In the past, most ETFs have been passive investments that track indexes and that don't have high-profile managers behind them. Active ETFs have not had a lot of success in generating assets and having people put their money to work there.
One of the issues has been, there haven't been any high-profile managers with great track records that have really put their name behind an active ETF. This is the first one that really is going to get people's attention, and I think it will be a real bellwether to see if the active ETF structure is one that's going to take off, or if active investing is really going to stay in that open-end mutual fund wrapper.
Stipp: Jeremy, also in stock news, we got some retail sales data and it actually looked pretty good; through all of the headwinds, consumers have still gone out there and been able to spend some money. So, what could be an open question about this? This is good news, right?
Glaser: It certainly was good news. We saw a lot of good sales across a lot of different retailers. So, high-end retailers like Nordstrom did well, companies like Costco, some more mainstream brands also did pretty well. People were out there; they were shopping.
But the real question is, was this revenue gain that the retailers reported profitable? Were they just doing a lot of discounts, getting people into the stores, trying to work through some of this weakness, work through some extra inventory that they had on hand, or was it real consumer strength where people were willing to pay even more for that kind of merchandise?
I think that we'll be able to see that when we start to get second-quarter results in a month or so here from the retailers. We'll see if this was really a boom from the consumer, or if it was just the discounts or it was just promotions that got people into the store and that came at the expense of profitability.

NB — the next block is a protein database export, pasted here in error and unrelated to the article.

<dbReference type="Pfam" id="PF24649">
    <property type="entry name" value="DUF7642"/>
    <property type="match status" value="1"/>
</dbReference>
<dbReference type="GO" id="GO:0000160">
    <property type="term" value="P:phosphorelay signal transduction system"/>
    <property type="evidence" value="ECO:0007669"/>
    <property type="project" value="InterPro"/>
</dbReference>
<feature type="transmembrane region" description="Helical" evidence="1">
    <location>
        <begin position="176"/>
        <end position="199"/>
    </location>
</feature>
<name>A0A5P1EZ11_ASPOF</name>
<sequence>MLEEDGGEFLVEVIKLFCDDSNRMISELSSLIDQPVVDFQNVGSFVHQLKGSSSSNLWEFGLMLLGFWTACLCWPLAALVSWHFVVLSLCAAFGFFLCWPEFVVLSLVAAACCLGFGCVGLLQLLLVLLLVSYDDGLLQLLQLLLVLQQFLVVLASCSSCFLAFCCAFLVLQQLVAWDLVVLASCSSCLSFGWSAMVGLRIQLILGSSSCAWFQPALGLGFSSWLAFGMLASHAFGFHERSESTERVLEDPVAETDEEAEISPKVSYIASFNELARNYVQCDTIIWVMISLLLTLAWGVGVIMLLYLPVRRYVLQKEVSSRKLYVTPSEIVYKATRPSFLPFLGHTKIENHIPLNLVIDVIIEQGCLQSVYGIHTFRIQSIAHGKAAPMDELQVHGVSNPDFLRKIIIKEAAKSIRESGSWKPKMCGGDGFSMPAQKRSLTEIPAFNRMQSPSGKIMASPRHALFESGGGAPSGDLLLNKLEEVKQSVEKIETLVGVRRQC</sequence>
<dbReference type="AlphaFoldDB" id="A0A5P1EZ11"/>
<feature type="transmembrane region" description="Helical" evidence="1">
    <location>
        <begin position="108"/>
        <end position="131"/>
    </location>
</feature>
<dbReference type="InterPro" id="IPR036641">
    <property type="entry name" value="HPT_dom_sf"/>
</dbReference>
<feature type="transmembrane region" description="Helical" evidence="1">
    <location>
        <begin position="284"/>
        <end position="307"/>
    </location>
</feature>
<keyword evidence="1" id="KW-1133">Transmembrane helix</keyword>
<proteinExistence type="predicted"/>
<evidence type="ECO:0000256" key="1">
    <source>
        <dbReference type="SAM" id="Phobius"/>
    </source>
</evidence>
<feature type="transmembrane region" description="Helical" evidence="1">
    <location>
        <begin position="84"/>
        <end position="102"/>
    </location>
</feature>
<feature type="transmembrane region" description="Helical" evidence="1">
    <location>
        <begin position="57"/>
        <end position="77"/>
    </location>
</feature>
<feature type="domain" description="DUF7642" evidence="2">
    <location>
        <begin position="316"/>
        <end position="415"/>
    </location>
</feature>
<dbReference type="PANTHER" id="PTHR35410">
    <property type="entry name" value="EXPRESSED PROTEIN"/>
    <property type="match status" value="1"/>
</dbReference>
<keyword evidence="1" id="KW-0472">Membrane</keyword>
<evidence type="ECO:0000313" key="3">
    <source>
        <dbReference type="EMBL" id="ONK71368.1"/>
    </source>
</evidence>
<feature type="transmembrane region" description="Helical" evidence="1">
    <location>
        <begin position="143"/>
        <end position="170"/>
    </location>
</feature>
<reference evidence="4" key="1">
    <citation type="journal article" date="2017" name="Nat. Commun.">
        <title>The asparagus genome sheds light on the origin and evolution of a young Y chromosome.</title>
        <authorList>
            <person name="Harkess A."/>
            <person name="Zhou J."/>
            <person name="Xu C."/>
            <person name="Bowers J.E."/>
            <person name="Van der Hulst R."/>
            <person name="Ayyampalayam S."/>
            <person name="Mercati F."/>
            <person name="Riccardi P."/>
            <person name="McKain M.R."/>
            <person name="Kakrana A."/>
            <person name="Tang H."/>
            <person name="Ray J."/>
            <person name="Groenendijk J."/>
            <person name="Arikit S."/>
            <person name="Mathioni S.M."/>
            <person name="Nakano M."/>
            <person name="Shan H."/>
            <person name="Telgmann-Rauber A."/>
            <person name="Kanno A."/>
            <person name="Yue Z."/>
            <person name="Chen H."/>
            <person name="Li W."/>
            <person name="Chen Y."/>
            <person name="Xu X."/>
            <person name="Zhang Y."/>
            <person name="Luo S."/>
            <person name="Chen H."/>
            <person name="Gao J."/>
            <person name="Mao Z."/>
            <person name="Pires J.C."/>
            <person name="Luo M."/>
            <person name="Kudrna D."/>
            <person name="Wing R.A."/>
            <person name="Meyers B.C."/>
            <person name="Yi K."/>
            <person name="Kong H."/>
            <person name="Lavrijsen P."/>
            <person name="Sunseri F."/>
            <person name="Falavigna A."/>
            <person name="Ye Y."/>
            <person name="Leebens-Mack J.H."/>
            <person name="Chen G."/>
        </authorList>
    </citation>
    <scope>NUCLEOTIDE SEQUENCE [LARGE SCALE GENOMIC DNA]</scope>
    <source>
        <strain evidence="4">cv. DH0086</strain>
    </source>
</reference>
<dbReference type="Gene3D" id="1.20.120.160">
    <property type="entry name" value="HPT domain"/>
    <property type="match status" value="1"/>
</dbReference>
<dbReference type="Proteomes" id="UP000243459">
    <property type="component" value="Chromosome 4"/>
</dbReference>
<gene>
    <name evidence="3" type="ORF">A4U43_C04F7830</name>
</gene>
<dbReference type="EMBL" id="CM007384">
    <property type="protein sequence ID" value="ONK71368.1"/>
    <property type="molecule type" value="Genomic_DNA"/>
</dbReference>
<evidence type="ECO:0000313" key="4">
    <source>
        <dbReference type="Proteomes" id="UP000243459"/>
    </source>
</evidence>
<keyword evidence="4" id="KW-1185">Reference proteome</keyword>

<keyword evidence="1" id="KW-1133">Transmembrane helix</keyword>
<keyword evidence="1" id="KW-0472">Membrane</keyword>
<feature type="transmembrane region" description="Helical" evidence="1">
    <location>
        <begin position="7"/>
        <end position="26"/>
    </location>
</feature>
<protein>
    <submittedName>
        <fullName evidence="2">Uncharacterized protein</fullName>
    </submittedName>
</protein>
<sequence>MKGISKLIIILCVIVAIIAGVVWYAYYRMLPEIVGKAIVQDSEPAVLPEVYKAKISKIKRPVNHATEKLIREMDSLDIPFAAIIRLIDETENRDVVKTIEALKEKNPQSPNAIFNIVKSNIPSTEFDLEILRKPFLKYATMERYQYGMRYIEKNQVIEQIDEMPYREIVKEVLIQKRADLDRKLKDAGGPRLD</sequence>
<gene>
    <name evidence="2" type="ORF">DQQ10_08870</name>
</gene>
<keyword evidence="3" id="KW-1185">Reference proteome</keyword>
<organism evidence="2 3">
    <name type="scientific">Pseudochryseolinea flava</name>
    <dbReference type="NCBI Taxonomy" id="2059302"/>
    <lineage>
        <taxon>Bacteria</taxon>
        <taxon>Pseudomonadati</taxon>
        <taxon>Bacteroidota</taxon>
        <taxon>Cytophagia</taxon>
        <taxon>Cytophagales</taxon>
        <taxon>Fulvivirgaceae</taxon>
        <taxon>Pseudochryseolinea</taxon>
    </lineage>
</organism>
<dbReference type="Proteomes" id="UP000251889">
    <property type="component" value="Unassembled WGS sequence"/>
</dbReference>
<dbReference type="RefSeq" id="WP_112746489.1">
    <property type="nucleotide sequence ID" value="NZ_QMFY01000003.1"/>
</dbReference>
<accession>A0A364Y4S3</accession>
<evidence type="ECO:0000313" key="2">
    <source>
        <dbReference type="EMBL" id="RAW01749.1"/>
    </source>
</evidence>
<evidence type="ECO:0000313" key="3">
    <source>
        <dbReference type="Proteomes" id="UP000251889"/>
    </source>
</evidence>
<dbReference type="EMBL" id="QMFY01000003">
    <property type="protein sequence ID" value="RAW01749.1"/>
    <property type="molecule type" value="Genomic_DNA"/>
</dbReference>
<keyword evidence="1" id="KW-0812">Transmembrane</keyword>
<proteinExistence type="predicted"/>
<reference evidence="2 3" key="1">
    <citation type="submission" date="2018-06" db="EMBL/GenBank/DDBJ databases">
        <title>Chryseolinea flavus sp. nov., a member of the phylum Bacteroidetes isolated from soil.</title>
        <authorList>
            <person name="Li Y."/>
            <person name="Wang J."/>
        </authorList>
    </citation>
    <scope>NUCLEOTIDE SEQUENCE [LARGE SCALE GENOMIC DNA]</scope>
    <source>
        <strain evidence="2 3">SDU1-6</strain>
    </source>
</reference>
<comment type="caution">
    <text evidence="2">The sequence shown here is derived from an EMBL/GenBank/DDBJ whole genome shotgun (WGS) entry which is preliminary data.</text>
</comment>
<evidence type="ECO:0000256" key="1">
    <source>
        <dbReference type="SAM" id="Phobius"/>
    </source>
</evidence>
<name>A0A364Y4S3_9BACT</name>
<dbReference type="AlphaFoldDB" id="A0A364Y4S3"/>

Stipp: I've heard people say, you could sell dollar bills for $0.50 and have a great sales, but your bottom line might not look so good.
Stipp: Lastly, Jeremy in tech, Apple and Samsung in a bit of tussle over patents. What are the questions that this issue raises?
Glaser: There have been a lot of tech patent squabbles recently, and it seems that it's a theme that comes up over and over again. What we saw this week is that Apple asked the United States government to block the import of all Samsung tablets and phones into the United States because they claimed that it infringes on their patents, and Samsung has asked for sanctions against Apple because Samsung says that Apple is infringing on its patents.
We just see that this back and forth goes on a lot. We saw it between Apple and Nokia, something that was recently resolved on that front. We saw Research In Motion's BlackBerry almost shut down a few years ago over patent concerns. There are lots of these intellectual property companies that own all these obscure patents and try to sue other companies to see if they will be forced into complying to pay a big royalty fee.
It just seems to be this recurring theme that there are all of these tech patents out there, a lot of them are for very vague things that are difficult to pin down, and because the industry moves so quickly, it's hard to tell exactly what's infringing, exactly who owns the patent. Even companies that I think are trying to act in good faith, it's difficult to get that protection.
So, I think it just creates another wildcard, another layer of uncertainty about exactly what these patent protections are going to come against. Who's going to be the next one to be ensnared in one of these mix-ups, and who knows when one could impact sales for real? So, I think in the short term, this particular squabble probably isn't all that important, but the open question is, over time are these patent battles going to become more and more severe and really have an impact on investors.
Stipp: Jeremy, I have no question that you'll be back next week with another excellent report, but thanks for joining me today.
Glaser: You're welcome, Jason.
Stipp: For Morningstar I am Jason Stipp. Thanks for watching.